SYDNEY, April 12 (Xinhua) -- Archeologists from Australia have published findings from an archeological dig in Indonesia on Thursday, which shows ice age hunter-gatherers on the island of Sulawesi arrived far earlier than once thought.
In the 1970's, artifacts were found at a rock shelter called Leang Burung 2, that seemed to suggest modern humans occupied the area around 25,000 to 34,000 years ago.
But recently Griffith University along with other partners were able to dig 3 meters deeper than the original excavation to find more ancient artifacts, and by using highly advanced uranium series analysis, it was confirmed the occupants of the cave arrived at least 50,000 years ago.
"In the deepest part of site, in the deepest part that we excavated, we found stones tools that people had flaked and chipped into shape to form basic tools," author of the report from Griffith University Associate Professor Adam Brumm told Xinhua.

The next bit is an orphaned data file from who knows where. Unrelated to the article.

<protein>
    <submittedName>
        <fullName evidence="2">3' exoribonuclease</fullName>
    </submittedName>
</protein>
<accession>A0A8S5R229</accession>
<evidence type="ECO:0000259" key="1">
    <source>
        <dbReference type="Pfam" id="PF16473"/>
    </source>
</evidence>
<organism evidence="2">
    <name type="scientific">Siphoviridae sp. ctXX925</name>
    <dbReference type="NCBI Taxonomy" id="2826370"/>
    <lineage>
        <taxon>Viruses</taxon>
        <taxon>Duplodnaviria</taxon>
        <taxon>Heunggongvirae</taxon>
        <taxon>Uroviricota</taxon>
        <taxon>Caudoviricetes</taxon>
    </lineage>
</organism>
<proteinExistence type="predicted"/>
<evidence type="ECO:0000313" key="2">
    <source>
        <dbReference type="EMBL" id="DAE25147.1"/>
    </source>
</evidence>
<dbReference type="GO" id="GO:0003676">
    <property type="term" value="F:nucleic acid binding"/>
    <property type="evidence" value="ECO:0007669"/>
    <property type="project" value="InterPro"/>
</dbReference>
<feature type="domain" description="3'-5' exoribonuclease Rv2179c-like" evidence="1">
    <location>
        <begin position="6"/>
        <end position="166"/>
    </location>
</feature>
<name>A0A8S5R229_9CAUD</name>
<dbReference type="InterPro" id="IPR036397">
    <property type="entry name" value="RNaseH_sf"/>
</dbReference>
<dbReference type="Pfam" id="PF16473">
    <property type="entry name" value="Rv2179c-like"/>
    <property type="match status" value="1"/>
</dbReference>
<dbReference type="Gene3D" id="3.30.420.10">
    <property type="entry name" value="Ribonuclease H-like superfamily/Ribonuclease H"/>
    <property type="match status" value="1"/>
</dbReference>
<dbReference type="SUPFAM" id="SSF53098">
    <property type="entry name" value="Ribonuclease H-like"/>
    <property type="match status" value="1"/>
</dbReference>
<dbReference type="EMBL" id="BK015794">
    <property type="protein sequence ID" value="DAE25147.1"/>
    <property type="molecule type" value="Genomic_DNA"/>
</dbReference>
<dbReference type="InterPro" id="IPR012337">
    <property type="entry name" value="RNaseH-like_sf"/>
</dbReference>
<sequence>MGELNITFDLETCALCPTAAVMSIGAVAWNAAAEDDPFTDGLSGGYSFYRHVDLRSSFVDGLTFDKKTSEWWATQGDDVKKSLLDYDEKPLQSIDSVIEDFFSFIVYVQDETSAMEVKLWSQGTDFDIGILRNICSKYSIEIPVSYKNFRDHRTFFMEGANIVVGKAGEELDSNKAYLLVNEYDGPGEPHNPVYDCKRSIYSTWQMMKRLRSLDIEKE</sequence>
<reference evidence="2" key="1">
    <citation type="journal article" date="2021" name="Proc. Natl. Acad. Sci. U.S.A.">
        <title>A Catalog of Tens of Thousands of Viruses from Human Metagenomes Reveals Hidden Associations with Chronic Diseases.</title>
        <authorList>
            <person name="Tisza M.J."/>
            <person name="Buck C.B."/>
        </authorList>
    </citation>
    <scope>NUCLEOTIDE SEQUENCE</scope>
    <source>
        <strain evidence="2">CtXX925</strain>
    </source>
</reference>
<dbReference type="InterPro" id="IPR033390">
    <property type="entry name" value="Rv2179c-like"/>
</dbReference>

"We also found lots of teeth and bones from animals that probably represent the food eaten by these ancient hunter-gatherers."
But the identity of the site's mysterious cave-dwellers remains somewhat of a puzzle for researchers.
The island is located near the edge of the Asian continent, which is home to a vast array of ancient homo species including homo erectus and the famous "Hobbits" or Homo floresiensis.
"It is also thought that the so-named 'Denisovan' hominins, close relatives of the Neanderthals, were present too," Brumm said.
"So based on findings in the wider region, therefore, it is possible that the first inhabitants of Leang Burung 2 were a now-extinct group that was later replaced by our species."
As for what the ancient hunters may have fed on, Brumm said at the time the island was also inhabited by "giants pigs" that lived on during the ice age and creatures similar to elephants.